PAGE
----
Donation calculator: The Deluxe, Premier and Self-Employed packages integrate ItsDeductible, a feature — and standalone mobile app — that’s helpful for quickly finding the deduction value of donated clothes, household items and other objects.
Platform mobility: Like many other providers, TurboTax lets you access and work on your return across devices: on your computer via the website or on your phone or tablet via an app.
TurboTax's support options
Here’s a look at the various ways you can find answers and get guidance when filing your return with TurboTax.
Ways to get help
General guidance: Searchable knowledge base, forums and video tutorials are helpful for research on the fly.
Tech support: All users have access to TurboTax Assistant, a chatbot, or a contact form. Paid users get access to a TurboTax specialist.
One-on-one human tax help: Live, on-screen tax advice or review of your whole tax return by a tax pro is available if you buy the TurboTax Live version. These users also can submit written questions that a tax pro will answer within 24 hours.
One of TurboTax’s most outstanding support options is TurboTax Live. It offers a one-on-one review with a tax pro before you file, as well as unlimited live tax advice throughout the year. You can make an appointment or talk on the fly to a tax pro via one-way video (you see them, but they see your screen only).
New this year is TurboTax Full Service, which does away with tax software altogether. Instead, you upload your tax documents and a human puts together your tax return. You meet the tax preparer on a video call before they begin working, then you’ll meet again when your return is ready for review and filing. Prices range from $130 to $290 for federal returns, depending on complexity, plus $45 to $55 per state return.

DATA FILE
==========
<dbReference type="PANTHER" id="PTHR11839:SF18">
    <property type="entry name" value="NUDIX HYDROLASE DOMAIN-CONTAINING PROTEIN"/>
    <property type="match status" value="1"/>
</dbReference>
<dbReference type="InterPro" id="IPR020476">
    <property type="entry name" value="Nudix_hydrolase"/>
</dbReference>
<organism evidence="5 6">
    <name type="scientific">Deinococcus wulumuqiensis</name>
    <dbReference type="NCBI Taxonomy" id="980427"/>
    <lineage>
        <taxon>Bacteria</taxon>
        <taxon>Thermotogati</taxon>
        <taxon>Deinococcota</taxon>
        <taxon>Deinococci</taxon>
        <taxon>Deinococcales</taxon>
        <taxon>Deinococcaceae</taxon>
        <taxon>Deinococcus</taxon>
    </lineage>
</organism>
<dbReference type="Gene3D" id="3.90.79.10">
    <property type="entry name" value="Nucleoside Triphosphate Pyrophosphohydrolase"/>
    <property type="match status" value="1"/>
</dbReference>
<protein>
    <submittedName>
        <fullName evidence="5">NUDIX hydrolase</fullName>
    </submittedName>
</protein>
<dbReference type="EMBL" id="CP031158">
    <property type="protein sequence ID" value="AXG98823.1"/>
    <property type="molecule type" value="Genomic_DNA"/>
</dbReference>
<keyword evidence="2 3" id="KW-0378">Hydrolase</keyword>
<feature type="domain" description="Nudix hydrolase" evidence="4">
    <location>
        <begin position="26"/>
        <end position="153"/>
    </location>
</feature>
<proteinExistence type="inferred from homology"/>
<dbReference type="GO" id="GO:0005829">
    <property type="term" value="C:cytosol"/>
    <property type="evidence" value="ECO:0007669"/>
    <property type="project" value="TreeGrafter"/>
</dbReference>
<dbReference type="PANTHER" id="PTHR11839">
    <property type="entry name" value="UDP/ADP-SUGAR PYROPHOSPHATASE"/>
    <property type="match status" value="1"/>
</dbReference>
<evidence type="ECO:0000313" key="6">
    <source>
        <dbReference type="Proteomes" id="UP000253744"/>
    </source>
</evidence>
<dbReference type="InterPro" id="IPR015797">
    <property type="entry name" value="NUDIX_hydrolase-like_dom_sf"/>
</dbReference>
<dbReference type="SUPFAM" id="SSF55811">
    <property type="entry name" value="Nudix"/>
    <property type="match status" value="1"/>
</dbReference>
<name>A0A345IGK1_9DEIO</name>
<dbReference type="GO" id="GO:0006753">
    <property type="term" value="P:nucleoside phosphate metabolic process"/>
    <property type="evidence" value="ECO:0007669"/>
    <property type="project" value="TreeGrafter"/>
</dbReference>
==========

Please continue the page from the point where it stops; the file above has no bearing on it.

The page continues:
If you're audited
Getting audited is scary, so it’s important to know what kind of support you’re getting from your tax software. First, be sure you know the difference between "support" and "defense." With most providers, audit support (or "assistance") typically means guidance about what to expect and how to prepare — that’s it. Audit defense, on the other hand, gets you full representation before the IRS from a tax professional.
TurboTax gives everyone free audit support from a tax pro to help you understand what’s going on if you get that dreaded letter about your 2020, 2019 or 2018 tax return; if TurboTax can’t connect you with a pro, you’ll get a refund. If you want someone to represent you in front of the IRS, you’ll need TurboTax’s audit defense product, called MAX. It runs an extra $60 and includes features such as identity theft monitoring, loss insurance and restoration help.
If you're getting a refund
No matter how you file, you can choose to receive your refund several ways.
A direct deposit to a bank account is the fastest option. You can also have it loaded onto a Turbo Visa Debit Card (if you’re getting a refund on your state taxes, see if your state offers a prepaid card option as well) or sent as a paper check.
Other options include applying the refund to next year’s taxes and directing the IRS to buy U.S. Savings Bonds with your refund.
You have the option of paying for the software out of your refund. But there’s a $40 charge to do that.
How TurboTax compares
Pricing: $60 to $120, plus state costs.
Free version? Yes.
Pricing: $44.95 to $79.95, plus state costs.
Free version? Yes.
Promotion: Get 25% off federal and state filing costs.
Pricing: $49.99 to $109.99, plus state costs.
Free version? Yes.
The bottom line
With its intuitive design and experience and variety of support options, TurboTax is in many ways the standard for the do-it-yourself tax-prep industry. Its products come at a price, however, and similar offerings from competitors this year may provide a better value elsewhere.